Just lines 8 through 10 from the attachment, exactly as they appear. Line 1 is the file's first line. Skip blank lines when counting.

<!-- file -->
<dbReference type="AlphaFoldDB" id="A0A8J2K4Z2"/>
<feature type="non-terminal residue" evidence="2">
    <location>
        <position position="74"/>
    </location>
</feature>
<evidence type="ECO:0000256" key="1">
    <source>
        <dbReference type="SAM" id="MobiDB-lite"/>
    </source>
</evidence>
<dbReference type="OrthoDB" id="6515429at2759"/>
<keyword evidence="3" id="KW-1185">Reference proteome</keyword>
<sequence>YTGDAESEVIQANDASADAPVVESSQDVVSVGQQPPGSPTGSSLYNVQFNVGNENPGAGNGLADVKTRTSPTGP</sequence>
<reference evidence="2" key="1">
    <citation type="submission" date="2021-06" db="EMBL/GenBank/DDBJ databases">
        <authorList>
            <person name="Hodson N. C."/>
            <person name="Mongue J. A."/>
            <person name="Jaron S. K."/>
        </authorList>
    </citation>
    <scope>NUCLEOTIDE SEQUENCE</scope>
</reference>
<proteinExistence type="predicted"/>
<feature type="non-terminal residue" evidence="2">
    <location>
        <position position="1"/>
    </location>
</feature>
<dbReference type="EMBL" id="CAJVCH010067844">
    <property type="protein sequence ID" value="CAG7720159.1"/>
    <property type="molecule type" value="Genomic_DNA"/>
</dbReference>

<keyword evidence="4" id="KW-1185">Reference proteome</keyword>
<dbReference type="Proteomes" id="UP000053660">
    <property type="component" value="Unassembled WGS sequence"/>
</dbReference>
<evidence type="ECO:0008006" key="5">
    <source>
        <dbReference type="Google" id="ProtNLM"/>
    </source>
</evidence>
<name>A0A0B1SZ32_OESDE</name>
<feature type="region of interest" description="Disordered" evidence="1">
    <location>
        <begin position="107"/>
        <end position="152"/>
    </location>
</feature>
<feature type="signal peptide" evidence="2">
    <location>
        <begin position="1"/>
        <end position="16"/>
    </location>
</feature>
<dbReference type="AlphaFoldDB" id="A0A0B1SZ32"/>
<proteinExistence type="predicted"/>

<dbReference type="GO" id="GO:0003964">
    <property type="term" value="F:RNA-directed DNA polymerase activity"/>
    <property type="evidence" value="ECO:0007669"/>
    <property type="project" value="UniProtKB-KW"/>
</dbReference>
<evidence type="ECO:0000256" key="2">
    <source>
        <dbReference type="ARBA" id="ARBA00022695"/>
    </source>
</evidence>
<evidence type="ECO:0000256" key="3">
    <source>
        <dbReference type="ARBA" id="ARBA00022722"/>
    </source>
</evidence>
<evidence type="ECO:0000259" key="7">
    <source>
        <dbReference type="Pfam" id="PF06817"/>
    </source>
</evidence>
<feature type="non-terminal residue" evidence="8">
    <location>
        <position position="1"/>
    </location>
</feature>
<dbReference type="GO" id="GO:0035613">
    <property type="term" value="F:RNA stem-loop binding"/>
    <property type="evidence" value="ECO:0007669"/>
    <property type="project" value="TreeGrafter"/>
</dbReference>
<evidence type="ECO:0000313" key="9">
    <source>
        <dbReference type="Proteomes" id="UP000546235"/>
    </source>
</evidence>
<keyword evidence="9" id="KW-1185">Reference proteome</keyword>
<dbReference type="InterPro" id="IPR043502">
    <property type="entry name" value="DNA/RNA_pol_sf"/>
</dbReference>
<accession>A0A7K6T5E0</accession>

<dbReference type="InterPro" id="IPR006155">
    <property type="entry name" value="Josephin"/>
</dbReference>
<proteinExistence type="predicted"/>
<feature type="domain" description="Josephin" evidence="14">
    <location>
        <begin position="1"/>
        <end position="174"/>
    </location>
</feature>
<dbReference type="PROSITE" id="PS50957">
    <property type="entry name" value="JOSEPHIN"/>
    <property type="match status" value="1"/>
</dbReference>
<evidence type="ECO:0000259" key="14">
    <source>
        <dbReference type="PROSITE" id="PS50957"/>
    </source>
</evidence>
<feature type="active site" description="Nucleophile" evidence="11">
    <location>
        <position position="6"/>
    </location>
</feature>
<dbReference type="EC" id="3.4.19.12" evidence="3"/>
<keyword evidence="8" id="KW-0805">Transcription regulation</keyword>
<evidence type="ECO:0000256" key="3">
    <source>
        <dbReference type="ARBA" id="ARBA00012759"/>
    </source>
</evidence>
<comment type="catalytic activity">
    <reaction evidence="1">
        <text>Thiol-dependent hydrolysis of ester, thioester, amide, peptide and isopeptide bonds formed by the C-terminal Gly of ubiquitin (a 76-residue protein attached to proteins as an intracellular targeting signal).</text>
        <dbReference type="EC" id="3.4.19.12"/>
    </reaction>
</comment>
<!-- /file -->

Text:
    <source>
        <dbReference type="SAM" id="MobiDB-lite"/>
    </source>